Two peas, but different pods

By Jeff Winke

Asphalt pavement is wonderful.

It looks great with its midnight black sheen after being freshly placed. It is durable and can last a long time. Like everything in life, asphalt requires maintenance and care. And if it is less traveled on, it can maintain a youthful look. But the role of asphalt pavement is to support vehicular and foot traffic. That is its job…to be driven and tread on.

Asphalt pavements, like everything, has a life cycle. A well-constructed asphalt pavement that experiences low levels of traffic can last 25 years or more. That life can be substantially extended—and provide a greater return on a pavement investment—if proper maintenance is performed on a regular, timely basis.

Regular maintenance includes seal coating and crack sealing which are two different asphalt pavement treatments. They are not the same and should not be interchanged. Asphalt pavement treatments are designed to protect and restore the beautiful pavement to its lustrous blacktop appearance.

Sealcoating is primarily a preventative measure, meaning it is applied when the asphalt surface is new. Its goal is to make the surface look nice and to prevent damage from occurring, and is therefore not the best solution for surfaces that are already damaged. For newer surfaces, or surfaces that have recently been renovated, seal coating may be the key to a high-quality, longer-lasting surface.

Crack sealing is the go-to solution for quick, no-frills asphalt repairs. For aging surfaces that have a low to moderate amount of cracks, crack sealing may be the best solution. For newer surfaces, or surfaces that are highly damaged, there are other, better repair solutions

“Sealcoating and crack filler may share some physical components and, in some cases, may look similar to the human eye, but they are entirely different products,” stated Woodrow Adams, operations manager, STAR Inc., Columbus, Ohio. “Sealcoating was designed to cover asphalt surfaces to add a layer of protection from water, de-icing salts, traffic damage, gasoline, and other petrochemicals. Generally speaking, sealer is meant to be diluted with water and can be sprayed or brush applied to asphalt surfaces. Crack sealer is designed to withstand any expansion or contraction of a crack due to temperature fluctuation. Crack Sealants will remain flexible at both hot and cold temperatures. There are numerous crack sealer formulations for both hot and cold applications, but results will be similar. To apply crack sealant, you will introduce the material directly into the crack and use a V/U squeegee, or a screed from a Melter/applicator to create a nice finished edge and force sealant into the crack.”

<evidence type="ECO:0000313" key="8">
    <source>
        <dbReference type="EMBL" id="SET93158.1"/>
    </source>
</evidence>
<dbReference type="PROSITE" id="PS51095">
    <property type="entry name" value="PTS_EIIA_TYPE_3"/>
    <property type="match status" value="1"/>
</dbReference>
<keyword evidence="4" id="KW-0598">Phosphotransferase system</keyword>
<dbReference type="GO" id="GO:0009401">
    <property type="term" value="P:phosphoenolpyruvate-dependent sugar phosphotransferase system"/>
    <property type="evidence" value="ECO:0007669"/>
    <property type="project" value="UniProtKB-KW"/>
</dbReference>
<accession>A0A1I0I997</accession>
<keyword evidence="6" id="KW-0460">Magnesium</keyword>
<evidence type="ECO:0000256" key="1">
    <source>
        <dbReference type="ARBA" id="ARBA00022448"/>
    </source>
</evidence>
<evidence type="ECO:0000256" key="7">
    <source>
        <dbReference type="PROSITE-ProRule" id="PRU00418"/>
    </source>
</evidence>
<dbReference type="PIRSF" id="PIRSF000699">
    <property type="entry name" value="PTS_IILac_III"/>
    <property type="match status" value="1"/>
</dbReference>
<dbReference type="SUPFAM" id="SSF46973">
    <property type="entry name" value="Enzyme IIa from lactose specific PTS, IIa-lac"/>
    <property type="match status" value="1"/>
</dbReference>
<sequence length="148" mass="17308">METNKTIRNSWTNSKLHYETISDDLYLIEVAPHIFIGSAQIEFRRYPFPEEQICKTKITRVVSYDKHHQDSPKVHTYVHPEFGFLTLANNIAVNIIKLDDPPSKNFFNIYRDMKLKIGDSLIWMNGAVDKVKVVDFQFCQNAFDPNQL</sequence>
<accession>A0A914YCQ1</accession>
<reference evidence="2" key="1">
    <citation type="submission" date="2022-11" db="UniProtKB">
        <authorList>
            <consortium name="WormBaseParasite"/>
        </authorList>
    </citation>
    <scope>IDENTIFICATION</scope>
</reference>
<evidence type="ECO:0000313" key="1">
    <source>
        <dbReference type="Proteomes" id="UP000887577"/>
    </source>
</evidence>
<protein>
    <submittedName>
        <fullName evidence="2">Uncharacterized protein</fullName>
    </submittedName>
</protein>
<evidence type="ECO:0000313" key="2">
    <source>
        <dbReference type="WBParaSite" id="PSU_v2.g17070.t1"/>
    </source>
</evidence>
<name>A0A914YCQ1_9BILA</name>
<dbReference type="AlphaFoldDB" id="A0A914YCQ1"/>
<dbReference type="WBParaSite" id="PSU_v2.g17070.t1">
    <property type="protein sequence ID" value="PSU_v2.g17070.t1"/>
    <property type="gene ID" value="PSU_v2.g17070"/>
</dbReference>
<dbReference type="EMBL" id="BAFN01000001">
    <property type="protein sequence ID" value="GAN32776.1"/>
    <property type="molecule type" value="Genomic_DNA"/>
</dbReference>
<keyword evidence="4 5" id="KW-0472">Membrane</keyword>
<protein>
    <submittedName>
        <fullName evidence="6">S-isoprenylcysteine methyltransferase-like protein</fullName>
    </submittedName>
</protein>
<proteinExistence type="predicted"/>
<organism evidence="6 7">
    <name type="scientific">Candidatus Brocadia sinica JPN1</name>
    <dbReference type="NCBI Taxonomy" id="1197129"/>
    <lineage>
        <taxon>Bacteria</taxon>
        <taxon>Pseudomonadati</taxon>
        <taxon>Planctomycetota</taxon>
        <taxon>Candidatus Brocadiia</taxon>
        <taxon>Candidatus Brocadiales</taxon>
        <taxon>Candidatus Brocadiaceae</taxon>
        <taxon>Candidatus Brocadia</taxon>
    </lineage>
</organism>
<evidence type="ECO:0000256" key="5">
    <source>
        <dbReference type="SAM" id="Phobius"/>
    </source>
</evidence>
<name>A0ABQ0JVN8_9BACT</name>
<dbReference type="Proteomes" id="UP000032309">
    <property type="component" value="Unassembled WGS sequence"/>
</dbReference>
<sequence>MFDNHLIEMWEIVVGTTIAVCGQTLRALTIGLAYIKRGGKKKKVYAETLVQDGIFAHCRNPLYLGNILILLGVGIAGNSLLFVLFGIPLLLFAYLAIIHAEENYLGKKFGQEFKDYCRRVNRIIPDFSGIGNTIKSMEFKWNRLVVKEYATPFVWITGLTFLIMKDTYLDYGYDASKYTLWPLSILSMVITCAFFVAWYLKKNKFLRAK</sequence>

Of course, cracks are a part of asphalt pavement’s life cycle.

“Bituminous concrete (asphalt) is made up of rock, sand, and asphalt, mixed heated and layed down with a paver in standard thicknesses of 11/2’- 2’ mat,” said Mark Mcleod, president & CEO of Maintenance Inc., Wooster, Ohio. “Asphalt is a flexible pavement surface that has to crack since it has no expansion joints like concrete surfaces. So, after a year or so the asphalt surface will shrink and the oils on the surface will start the oxidation process. The surface will gray out and initial settling cracks, joint cracks will start to open up. It is imperative to seal the open cracks as they appear to prevent moisture intrusion, water, into the open cracks softening the sub-base and creating soft spots around the crack, which if left untreated will rim crack and eventually become a pothole. When the surface is bleached and oxidation has occurred, and the cracks are sealed, a pavement sealer should be applied to seal in the remaining oils in the mat protecting it from the salts, sun, rain and vehicular drippings.”

As an integral part of an asphalt pavement maintenance routine, crack sealing does definitely help.

“Crack sealing helps to maintain the structural integrity of the asphalt by giving it a smoother and more uniformed surface,” stated Mark Estrada, senior VP/co-founder of the Marathon Solutions Group, LLC, Houston, Texas. “For best results, crack sealing should be done every one to two years or based on the condition of the pavement.”

Both sealcoating and crack sealing have their own purposes and are necessary at different stages of the asphalt’s lifespan.
“Sealcoating is typically applied every few years as a preventative measure to protect the asphalt surface from the elements and preserve its integrity,” Estrada said. “It is best for relatively newer or well-maintained asphalt surfaces.”

Estrada continued: “Crack sealing, on the other hand, is necessary when cracks start to form in the asphalt. It is typically done as a reactive maintenance measure to prevent further deterioration and costly repairs. Crack sealing can be performed at any time when cracks are noticed, regardless of the age of the asphalt.”

When the cracks in the asphalt are minor and have not significantly deteriorated the pavement, sealcoating can effectively seal them and eliminate the need for separate crack sealing.

“Sealcoating should never be used in place of crack filling,” Adams said. “Sealer is a surface treatment and not a repair product for defects in the pavement. Cracks larger than hairline should be filled with crack fillers, having different composition to flex with the expansion and contraction in the pavement.”

n a nutshell, sealcoating is for those, mainly businesses and properties, who want to give their new asphalt a high-class look and prevent damage for years into the future. It is a preventive measure, while crack sealing is a repair measure. Crack sealing is for those who have cracks in their existing asphalt, who want to repair their surfaces as opposed to replacing them.